This means your analysis and trading decision of what the bias of the asset should be, should rely on a confluence of many timeframes charted in your analysis. If you see that a short time analysis calls for long but a long term analysis calls for short, you would be presented with a non-decisive bigger picture.
You must combine all the views you get from different resolutions of the market in order to complete your view of the landscape. If you get a confluence of a few timeframes around the time you want to act, the combination of all the stories will tell you the complete tale you need to see and help you not fall for the tricks of the whipsaw event.
Gary Langley defines entries and exits using the high timeframes to map out the small times.
If you do enter and find yourself caught in the whipsaw pattern, it’s possible to move your stop loss to a safer, more distant place and allow yourself a margin for the payout before the market resolves itself in one direction. If your multiple timeframe analysis tells you the same story, the probability is further on your side and you might be able to resolve your tricky situation via the analysis you made.
Another thing to do in order to pass safely through the whipsaw event is to stay calm and confident in your multi-timeframe analysis. All you have to do is keep your position and not get caught with your stops too close to the event. Leave room for fluctuations but remember that it’s a risky event and we don’t really recommend that you move your stop loss to a very distant area. However, knowing the characteristics of a whipsaw pattern, we know that these events tend to expand their range on the lower side and on the upper side. It’s hard to admit, but this realistic market event will probably force you to take higher risks and expand on the risk you’re already willing to take.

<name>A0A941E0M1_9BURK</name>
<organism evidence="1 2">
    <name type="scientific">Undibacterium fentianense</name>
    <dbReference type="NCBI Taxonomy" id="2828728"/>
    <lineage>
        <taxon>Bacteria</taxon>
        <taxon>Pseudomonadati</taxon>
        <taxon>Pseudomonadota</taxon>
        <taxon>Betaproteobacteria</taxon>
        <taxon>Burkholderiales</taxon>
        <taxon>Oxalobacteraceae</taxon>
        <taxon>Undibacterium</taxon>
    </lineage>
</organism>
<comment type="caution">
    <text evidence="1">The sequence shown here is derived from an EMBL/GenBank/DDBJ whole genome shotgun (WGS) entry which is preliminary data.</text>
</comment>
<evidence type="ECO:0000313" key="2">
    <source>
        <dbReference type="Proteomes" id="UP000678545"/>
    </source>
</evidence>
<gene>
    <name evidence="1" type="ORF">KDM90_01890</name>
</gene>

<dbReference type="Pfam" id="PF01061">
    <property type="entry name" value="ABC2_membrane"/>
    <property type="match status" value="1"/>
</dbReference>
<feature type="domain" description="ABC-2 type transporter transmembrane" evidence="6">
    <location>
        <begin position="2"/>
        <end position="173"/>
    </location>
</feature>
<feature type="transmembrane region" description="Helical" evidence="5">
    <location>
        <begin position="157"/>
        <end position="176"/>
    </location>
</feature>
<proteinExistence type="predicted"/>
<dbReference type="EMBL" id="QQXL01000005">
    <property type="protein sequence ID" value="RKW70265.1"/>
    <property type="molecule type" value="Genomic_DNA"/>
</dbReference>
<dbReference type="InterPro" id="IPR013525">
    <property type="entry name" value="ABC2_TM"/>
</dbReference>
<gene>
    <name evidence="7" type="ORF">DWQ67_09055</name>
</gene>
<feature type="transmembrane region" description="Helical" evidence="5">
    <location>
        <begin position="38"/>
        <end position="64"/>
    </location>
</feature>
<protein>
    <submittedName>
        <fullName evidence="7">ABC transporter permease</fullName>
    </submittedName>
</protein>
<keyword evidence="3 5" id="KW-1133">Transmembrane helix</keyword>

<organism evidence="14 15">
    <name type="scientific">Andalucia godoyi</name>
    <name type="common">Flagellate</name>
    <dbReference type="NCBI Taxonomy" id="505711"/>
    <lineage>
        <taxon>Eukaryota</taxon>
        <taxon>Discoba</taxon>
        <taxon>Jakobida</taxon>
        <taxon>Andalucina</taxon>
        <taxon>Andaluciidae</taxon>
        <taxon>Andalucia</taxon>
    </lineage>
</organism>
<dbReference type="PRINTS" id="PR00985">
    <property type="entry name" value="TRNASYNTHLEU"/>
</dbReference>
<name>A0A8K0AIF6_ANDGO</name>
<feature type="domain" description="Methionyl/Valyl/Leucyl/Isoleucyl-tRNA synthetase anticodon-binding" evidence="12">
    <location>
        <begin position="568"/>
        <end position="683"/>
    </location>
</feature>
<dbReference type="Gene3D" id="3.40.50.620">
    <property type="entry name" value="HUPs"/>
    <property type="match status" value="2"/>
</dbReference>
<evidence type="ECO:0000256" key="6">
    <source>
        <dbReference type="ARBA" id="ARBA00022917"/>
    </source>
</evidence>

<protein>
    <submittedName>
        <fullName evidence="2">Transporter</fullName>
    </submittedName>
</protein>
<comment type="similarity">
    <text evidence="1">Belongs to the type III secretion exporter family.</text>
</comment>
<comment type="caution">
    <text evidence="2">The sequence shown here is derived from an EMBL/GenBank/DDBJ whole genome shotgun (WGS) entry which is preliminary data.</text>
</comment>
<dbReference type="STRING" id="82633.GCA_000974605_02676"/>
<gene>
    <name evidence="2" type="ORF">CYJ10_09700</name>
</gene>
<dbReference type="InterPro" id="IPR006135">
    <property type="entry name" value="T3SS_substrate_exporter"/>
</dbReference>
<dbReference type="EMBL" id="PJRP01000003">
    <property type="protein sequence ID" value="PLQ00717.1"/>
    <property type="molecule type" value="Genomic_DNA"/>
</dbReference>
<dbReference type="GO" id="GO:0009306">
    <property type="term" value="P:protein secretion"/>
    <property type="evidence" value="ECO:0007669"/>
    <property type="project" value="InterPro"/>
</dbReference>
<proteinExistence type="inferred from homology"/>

A final way to survive the event is something you should really always be doing, and that is to be vigilantly attentive. This is the worst possible time for set and forget strategies. This is the time that you should maintain your position and continue to re-evaluate the market. You need to absorb more market hints as they appear. This will, however, be confusing and tiring because you’re in the midst of an unresolved clash. There’s no good way to determine which side will win but try to rely on your multi-frame analysis, try to gain as much confluence all the time, and keep redoing your analysis and checking if things are changing.
Finally, bailing at break-even when you realize you’re in a whipsaw event is an entirely reasonable course of action. Knowing it will take time to resolve, if you don’t want to be tired and worn out by monitoring and attending to your trades, you can put your TP on a break-even position and try to bail out as soon as possible.
If you’re not mentally built to wait and manage this chaotic event, you’re better off bailing and waiting for a different opportunity. The bottom line is, don’t be caught in a whipsaw event if you can’t hold on and survive the storm. It’s a rough one but if you can see through the eye of the storm, there’s not much that can defeat you.
Traders and nontraders alike all know that the market is a hard puzzle to solve. It’s a tricky enigma because it never goes in a simplistic up and down pattern. Though when you step back and take a big-picture view, you will see prices going up and down. From a distance, it certainly looks 2 dimensional and it would seem you just have a bet on whether it will go up or down. However, the reality is that the market is multidimensional and there is much more at play than just a seesaw-like up or down.
It is very important to understand the forex market’s deceptions to avoid getting caught in the middle of the Whirlwind. Use the article’s tips so that if you are already caught in the middle, you’ll get out of it without losing money.